Leakages at home can be Water leakage, Gas leakage, Roof leakage or Electricity leakage.

Water leakage

Water is the most common source of leaks in buildings. Leaks from pipes, plumbing fixtures and fittings are significant sources of water waste for many households.
Some leaks are obvious while many leaks go undetected for years because the source of leak is not visible.
The most common parts of the building where leakages are prevalent are the toilet, bathroom, roof tank and kitchen. Water leaks in homes can be as a result of the following;

  • Uses of inferior material
  • Poor workmanship
  • Pressure on joint
  • Old and faulty fittings
  • Drilling of walls to fix sanitary and kitchen fittings
  • Drilling of pipes during maintenance work

Signs of water leaks to be observed in buildings include the following:

  • Peeling of paint or flaking
  • Water stains on the ceiling and wall
  • Mold spots on the wall
  • Damp floor or wall
  • Loose tiles
  • Water seeping out around the base of the toilet
  • Loose or damaged flooring
  • Deteriorating sanitary fittings

Leakage of water can cause serious damage to buildings and the inhabitants. So proper care should be taken to solve or prevent this problem by adopting the following:

  • Materials should be hard, smooth, impervious and not combustible
  • Pressure test should be carried out after running of pipes in the wall
  • Water should be left running in the pipes during tilling and installation of sanitary fittings for easy detection of leaks
  • Expert advice should be sort
  • Replace old and faulty fittings
  • Ensure that joints are properly tightened
  • Replace damaged tiles

Gas leakage

Gas leaks in the home are usually the result of poorly fitted, badly maintained or faulty appliances like boilers, air conditioner and cookers. A gas leak can lead to carbon monoxide poisoning, fires and even explosions. Leakage of gas can lead to the loss of materials and life, which can be avoided by the following:

  • Ensure that appliances are installed by an expert
  • Replace old and faulty appliance
  • Install a carbon monoxide detector in your house and change the battery annually (Note: a carbon monoxide detector is different from a smoke detector)
  • Check for wear and tear periodically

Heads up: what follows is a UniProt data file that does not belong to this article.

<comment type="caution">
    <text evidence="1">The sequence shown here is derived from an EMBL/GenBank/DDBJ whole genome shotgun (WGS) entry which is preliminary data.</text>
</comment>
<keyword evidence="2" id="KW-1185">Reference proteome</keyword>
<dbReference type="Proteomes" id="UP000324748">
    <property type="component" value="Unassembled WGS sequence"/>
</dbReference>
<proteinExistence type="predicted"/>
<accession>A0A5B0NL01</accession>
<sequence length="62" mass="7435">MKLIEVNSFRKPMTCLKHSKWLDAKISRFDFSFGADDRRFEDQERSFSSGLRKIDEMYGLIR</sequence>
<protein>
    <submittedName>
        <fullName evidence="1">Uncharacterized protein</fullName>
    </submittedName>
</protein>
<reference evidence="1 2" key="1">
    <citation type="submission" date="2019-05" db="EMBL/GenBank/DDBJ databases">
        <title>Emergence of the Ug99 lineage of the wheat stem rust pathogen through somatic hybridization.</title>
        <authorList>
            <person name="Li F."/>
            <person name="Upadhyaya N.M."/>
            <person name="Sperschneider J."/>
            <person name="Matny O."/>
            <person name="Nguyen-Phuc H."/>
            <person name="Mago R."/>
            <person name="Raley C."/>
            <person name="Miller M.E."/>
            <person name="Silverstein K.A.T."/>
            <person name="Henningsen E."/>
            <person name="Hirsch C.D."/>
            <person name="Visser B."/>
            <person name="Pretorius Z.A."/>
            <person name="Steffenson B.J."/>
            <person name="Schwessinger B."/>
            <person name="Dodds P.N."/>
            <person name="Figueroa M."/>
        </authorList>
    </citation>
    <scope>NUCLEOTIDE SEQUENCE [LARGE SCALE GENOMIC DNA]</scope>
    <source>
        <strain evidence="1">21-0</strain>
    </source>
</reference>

• Turn off the gas supply valve if you suspect there is a leak
  • Open all the windows and doors to allow for fresh air
  • If you can’t open the window for any reason, get outside and into the fresh air as soon as possible

Roof leakage

A roof leak can lead to rotting frames, mold and damaged ceilings.
If you have water stains that extend across ceilings or run down the walls, the cause is probably a roof leak.
A roof leak can be tracked by going up onto the roof and examining things. It is always good to carry out the tracking during the rainy season, but if this is not possible a garden hose can be used to wet the suspected area with someone inside the house waiting for the drip to appear. The hose should be allowed to run for several minutes in one area before moving it. Common leaks can be avoided by the following:

  • Engaging the services of an expert
  • Ensuring flashing and roof gutter are properly fixed
  • Using double layer roof felt for the roof tank and flat roof

Electricity leakage

Leakage of electricity can result in electric shock, which can lead to serious injury or even death. Leakage of electricity can be prevented by the following:

  • Engage the services of an expert
  • Cover all sockets and outlets
  • Turn electricity off before maintenance work
  • Install circuit breakers, outlets and adapters
  • Store and use electric devices away from water
  • Replace worn or damaged equipment
  • Use quality and recommended materials by the expert for household electrical works


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